A number of key services supporting vulnerable migrant groups, offering advice and guidance, have had to scale back or completely seize their activities. Some specific information and a range of services still available throughout this period can be found below:
Mental health support
Organisations are developing digital support and groups for this period, such as the Refugee Council – for more information, please see here.
Public Health England has translated their 10 top tips on mental health, Every Mind Matters, into a number of different community languages as social media assets. These are suitable for Twitter and Facebook.
If you are a key worker, it is important to look after your mental health. Mental Health at Work has compiled a list of useful resources for those working on the front-line of the Covid-19 pandemic.
The Mayor of London has developed an information page on wellbeing during Covid-19 on London.gov.
If you are a migrant or refugee in an abusive relationship, you may face unique issues that make it hard to reach out for help. Imkaan’s directory of services lists a number of specialist services run by and for migrant women.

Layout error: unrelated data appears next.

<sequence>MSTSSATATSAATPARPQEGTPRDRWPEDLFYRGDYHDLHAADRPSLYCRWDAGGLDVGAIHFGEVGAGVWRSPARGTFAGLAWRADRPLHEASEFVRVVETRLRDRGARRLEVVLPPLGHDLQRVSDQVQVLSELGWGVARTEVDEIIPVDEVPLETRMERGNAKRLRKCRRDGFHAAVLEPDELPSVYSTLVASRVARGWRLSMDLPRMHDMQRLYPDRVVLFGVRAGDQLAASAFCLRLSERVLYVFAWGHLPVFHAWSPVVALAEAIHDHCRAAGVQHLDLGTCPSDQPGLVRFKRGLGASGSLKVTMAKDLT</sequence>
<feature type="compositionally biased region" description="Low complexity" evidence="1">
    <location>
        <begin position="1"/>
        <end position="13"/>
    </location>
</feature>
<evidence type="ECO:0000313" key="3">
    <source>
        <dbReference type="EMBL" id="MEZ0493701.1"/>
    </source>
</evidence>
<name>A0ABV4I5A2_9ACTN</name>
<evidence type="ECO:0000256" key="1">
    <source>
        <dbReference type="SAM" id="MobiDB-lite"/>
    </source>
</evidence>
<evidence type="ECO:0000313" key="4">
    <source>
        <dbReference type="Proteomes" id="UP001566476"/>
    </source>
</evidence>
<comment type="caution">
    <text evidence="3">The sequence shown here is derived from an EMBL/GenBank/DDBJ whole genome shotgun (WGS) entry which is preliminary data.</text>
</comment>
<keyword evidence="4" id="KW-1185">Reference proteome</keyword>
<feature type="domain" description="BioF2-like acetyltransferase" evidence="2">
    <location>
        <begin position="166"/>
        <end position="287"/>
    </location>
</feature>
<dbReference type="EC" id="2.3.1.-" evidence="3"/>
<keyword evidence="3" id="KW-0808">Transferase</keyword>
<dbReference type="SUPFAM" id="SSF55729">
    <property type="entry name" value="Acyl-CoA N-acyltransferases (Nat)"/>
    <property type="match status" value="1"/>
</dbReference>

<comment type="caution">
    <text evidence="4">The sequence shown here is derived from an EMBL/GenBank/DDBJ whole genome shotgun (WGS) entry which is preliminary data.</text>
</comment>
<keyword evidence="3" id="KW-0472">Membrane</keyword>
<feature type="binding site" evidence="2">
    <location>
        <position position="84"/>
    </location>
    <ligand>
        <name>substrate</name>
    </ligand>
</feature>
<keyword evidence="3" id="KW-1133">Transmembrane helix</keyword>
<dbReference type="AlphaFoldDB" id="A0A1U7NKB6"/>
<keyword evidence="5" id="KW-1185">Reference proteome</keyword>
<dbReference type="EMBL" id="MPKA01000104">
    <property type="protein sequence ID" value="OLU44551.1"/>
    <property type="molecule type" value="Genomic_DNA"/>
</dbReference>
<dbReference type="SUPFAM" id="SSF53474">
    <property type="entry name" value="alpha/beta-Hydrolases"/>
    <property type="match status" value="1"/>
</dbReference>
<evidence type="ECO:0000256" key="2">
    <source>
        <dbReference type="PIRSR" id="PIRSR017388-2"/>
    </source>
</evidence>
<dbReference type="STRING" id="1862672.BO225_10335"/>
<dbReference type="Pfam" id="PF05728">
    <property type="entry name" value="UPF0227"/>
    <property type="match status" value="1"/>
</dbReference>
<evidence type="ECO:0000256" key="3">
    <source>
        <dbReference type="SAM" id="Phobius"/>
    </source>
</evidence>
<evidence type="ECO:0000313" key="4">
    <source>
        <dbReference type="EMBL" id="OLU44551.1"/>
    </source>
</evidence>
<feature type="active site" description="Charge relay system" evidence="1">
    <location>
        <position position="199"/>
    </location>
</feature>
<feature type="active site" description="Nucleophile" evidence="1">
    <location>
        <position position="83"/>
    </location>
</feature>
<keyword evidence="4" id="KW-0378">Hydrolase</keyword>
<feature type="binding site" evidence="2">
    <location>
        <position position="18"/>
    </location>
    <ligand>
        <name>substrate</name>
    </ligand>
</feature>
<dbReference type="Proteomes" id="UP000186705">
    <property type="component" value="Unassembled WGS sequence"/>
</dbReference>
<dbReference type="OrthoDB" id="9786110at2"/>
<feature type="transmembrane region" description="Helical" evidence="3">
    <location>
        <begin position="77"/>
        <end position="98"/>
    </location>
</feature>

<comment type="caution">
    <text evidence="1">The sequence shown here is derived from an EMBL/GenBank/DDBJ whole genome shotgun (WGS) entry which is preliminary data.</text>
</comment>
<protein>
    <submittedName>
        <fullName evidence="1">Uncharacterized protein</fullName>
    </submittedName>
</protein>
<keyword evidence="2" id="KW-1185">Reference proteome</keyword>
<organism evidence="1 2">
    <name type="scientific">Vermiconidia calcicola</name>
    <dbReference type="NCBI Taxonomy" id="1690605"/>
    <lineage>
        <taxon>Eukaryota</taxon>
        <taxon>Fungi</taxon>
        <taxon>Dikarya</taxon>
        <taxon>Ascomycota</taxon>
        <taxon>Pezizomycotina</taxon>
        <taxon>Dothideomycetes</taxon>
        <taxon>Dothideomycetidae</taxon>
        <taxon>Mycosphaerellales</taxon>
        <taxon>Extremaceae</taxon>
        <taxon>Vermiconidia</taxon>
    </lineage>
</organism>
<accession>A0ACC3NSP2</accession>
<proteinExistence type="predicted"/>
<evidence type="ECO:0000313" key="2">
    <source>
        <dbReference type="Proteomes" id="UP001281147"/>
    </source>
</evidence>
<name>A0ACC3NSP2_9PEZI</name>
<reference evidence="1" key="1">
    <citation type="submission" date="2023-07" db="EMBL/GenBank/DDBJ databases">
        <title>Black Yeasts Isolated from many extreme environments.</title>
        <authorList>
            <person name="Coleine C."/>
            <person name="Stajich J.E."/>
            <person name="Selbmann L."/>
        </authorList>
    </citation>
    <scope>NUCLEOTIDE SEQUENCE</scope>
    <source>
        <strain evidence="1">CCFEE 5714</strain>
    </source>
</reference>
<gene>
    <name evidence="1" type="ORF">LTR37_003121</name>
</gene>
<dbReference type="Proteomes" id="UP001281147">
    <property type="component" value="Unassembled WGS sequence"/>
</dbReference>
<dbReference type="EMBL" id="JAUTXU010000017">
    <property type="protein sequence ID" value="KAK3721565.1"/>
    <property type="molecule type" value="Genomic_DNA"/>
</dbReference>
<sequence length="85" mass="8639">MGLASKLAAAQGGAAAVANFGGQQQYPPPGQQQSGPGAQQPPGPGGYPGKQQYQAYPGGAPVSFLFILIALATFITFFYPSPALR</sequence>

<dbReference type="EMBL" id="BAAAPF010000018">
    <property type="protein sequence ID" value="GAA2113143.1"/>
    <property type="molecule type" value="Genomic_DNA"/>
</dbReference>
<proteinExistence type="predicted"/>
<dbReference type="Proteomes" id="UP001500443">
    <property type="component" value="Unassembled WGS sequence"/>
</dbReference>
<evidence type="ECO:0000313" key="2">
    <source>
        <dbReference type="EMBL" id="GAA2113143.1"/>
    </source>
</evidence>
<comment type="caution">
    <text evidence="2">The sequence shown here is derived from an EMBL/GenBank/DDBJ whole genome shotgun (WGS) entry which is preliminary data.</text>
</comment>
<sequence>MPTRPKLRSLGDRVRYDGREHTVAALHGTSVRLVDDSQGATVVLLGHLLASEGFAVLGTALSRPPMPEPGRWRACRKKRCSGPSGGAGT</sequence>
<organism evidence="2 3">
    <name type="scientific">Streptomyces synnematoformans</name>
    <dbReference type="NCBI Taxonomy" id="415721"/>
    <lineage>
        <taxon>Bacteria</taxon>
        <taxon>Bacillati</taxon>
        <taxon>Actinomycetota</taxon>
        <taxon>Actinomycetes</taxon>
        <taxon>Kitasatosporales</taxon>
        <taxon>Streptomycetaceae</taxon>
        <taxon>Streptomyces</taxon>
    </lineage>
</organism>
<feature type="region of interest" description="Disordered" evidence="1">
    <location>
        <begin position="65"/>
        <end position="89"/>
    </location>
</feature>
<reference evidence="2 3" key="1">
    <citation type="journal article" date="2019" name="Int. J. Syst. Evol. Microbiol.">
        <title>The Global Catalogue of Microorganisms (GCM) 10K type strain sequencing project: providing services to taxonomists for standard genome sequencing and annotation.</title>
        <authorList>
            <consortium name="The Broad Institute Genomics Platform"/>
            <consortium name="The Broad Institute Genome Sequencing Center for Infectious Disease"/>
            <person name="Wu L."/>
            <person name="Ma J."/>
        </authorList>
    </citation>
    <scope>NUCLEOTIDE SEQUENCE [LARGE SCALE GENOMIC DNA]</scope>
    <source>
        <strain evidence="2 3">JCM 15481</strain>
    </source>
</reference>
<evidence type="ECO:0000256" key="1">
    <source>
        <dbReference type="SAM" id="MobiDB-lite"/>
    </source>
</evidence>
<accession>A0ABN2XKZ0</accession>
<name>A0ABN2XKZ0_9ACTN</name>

University of East London (UCL) hosts a Mental Health and Wellbeing Portal for Refugees & Asylum Seekers which enables mental health and social care professionals, community organisations, statutory, international and national third sector organisations and refugees and asylum seekers themselves to easily access information, resources and practical tools in one place.
The BBC provides news coverage in a range of different languages, to find yours go to https://www.bbc.co.uk/ws/languages
Guides on how to use Zoom has been translated into community languages by civil society organisations. The link to the guides can be found here – https://drive.google.com/drive/u/0/folders/1EaVbPVOEmBd675QvITHgysh_8HmiaGrB
The Government has published guidance for those affected by changes to UK immigration and borders due to coronavirus (COVID-19). You can read the guidance on their website.